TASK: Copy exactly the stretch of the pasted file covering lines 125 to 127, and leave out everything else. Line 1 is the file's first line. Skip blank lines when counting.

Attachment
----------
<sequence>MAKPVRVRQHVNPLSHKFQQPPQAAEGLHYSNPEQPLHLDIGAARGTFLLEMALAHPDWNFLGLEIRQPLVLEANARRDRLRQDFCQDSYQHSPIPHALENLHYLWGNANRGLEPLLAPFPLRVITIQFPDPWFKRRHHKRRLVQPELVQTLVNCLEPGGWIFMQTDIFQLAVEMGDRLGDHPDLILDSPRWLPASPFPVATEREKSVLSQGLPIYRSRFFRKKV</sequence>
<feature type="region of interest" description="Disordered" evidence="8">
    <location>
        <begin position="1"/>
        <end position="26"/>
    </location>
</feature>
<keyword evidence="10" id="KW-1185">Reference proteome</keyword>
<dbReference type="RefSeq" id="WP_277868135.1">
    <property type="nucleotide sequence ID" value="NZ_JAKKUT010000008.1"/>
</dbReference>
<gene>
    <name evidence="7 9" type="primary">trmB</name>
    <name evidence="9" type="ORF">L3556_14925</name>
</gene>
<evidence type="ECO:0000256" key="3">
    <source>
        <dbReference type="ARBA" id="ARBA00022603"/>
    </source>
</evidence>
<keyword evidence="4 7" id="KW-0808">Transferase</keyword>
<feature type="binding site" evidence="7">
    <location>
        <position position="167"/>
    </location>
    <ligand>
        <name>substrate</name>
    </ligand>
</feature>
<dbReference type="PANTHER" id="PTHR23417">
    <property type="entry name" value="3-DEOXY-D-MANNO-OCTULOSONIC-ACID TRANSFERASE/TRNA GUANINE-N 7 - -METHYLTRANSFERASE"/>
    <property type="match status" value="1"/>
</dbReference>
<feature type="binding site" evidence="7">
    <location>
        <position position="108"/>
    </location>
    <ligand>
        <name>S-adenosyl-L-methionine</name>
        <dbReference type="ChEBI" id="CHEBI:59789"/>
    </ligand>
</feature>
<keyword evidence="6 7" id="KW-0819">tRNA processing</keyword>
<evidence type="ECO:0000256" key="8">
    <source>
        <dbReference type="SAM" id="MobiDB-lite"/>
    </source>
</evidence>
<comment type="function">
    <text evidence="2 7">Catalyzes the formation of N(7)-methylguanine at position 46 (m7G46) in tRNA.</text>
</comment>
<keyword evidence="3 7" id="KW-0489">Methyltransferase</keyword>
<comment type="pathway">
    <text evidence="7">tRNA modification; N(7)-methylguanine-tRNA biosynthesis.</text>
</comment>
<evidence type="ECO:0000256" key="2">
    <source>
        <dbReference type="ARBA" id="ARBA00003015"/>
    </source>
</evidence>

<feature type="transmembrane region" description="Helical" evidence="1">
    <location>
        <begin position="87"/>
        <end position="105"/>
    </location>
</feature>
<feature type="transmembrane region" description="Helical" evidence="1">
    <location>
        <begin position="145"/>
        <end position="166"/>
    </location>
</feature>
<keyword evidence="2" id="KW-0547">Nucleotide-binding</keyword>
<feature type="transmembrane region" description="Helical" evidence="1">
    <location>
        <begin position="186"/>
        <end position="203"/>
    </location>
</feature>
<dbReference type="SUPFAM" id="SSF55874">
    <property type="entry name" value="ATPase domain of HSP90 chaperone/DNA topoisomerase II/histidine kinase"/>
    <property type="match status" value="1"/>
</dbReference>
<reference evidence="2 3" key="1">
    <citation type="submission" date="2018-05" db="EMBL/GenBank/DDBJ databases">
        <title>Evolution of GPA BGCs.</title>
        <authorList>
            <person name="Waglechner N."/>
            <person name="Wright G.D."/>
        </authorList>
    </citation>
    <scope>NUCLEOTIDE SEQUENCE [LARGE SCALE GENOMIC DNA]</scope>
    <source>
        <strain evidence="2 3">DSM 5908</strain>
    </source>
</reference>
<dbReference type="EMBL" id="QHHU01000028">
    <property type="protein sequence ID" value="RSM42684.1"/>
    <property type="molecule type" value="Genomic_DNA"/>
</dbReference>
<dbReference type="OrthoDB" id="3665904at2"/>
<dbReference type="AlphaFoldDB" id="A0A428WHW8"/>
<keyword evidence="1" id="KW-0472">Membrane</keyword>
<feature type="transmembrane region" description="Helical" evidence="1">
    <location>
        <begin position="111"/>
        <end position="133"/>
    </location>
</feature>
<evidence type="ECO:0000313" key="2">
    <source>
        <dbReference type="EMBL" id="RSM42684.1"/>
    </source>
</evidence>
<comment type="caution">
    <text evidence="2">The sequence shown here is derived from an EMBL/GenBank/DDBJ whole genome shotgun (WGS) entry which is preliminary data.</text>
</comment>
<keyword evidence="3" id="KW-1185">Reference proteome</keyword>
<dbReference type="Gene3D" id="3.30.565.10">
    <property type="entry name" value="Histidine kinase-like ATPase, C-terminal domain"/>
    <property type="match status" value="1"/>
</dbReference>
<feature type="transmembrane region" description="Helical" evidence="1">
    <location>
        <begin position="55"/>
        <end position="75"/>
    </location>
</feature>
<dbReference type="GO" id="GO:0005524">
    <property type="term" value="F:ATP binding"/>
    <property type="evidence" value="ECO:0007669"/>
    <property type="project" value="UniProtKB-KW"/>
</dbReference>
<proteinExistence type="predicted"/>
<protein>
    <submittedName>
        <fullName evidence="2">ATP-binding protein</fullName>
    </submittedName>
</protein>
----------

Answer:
        <begin position="55"/>
        <end position="75"/>
    </location>